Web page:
• You only need to provide a notice to your Designated Employee if your contracts of employment don't make the pension compulsory, or if they aren't already an active member of the scheme when you have to comply with the law.
    • The Notice of Automatic Enrolment means you will be enrolling your Designated Employee into the pension scheme straightaway, and you need to give them this document at least 7 days before you are going to enrol them. 
    • The Notice of Deferred Enrolment means your Designated Employee will be enrolled into the pension scheme within the next three months. You can only defer them being enrolled into the scheme once, even if you give them a new contract they need to be enrolled as soon as they reach their 3 month date.
    • For Voluntary Employees, they will need to put a request in writing either physical or digital (email) to you if they wish to join the scheme.
  • Why do we need to give them a notice?

    • If you aren't using Your Island Pension (YIP) or you haven't made the pension schemes compulsory in your contracts, your Designated Employee will need to choose between the two pension schemes and decide which one they wish to join. They do this, and decide whether they want to opt out, using the notice you provide them. You can also let them use their own pension scheme if you want, but your Designated Employee will need to provide you with confirmation from their pension provider that it meets the legal requirements.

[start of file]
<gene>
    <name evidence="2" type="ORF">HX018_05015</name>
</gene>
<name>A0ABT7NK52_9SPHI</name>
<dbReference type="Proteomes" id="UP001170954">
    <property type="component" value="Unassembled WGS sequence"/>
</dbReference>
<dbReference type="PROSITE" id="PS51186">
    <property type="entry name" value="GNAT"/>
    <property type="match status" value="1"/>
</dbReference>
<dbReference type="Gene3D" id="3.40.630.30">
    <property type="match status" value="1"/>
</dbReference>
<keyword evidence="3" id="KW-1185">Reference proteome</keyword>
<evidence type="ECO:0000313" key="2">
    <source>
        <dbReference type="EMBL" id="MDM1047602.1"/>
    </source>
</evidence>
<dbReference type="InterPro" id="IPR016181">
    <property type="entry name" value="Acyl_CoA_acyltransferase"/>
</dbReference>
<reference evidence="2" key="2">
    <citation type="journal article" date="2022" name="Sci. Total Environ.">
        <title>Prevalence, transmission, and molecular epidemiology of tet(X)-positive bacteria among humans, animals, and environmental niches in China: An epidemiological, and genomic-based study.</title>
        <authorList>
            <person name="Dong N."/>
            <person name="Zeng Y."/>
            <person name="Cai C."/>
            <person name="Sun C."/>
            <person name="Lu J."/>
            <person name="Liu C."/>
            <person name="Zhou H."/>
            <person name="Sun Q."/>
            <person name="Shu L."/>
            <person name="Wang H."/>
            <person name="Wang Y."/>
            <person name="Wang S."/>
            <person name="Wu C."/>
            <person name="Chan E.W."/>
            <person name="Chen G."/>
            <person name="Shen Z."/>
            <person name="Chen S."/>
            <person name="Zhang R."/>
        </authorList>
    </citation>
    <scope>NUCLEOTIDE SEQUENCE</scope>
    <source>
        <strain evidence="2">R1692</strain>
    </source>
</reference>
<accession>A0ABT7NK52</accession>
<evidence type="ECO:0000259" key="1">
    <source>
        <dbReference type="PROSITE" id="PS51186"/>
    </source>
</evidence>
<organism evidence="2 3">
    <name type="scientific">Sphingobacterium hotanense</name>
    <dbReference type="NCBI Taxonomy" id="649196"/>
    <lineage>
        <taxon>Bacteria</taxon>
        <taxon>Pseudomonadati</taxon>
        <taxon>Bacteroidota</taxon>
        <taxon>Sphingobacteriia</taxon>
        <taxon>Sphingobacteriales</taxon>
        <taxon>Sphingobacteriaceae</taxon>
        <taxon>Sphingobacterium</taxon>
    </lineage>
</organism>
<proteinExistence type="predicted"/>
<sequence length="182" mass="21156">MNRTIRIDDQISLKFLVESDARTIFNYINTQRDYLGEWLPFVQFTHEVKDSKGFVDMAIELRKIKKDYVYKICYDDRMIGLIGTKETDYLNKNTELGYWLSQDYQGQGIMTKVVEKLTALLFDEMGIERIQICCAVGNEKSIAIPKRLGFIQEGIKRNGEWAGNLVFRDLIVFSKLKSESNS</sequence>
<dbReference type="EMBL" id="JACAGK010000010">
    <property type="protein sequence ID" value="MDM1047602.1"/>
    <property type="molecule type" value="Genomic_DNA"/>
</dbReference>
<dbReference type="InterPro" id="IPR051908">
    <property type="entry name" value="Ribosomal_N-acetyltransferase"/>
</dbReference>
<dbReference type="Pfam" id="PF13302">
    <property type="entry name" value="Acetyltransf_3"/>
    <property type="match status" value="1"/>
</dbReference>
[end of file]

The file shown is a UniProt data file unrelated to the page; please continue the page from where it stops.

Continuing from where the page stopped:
• You cannot ask your employees to opt out of the pension scheme, and you aren't allowed to offer any incentives or rewards for them to leave it, for example you can't offer more pay or other rewards to someone if they leave the scheme. There are penalties for doing this.
    • If your Designated Employee doesn't return their notice, they must be enrolled into the scheme you have set up and this is the scheme they will stay in. 
  • What happens if they want to opt out?

    • If they want to leave the pension scheme, they will need to put this onto the notice before they return it. If they have already returned their notice or been enrolled into the scheme, they will need to write a letter to you to tell you they don't want to be in it anymore. There will only be a refund on the contributions if they opt out within 6 weeks of being enrolled. 
    • If your employee decides not to join the scheme you will be required to automatically enrol them back into the scheme every three years. You will need to tell them what you are doing by giving a Notice of Automatic re-enrolment, they will need to read through this document. Once they have done this, they will complete the relevant sections and return it to you by the deadline you give them.
    • When they leave employment, they will need to speak with the Pension Provider to find out their options for their pension pot.
    • If your Vountary Employee wishes to opt out, they will need to put this in writing to you and templates are available (see downloads section of the Opting in and out page). 
  • What about my employees who don't meet the criteria, do I offer them a pension?

    • If you have employees who don't meet the criteria (these are known as Voluntary Employees) you can still offer them a pension and you would need to speak to your pensions provider to agree how this will work. If you employ someone aged between 16-74 who is not enrolled into your scheme, they can ask to join the scheme and you must allow them to join.


Secondary Pensions - Employer Checklist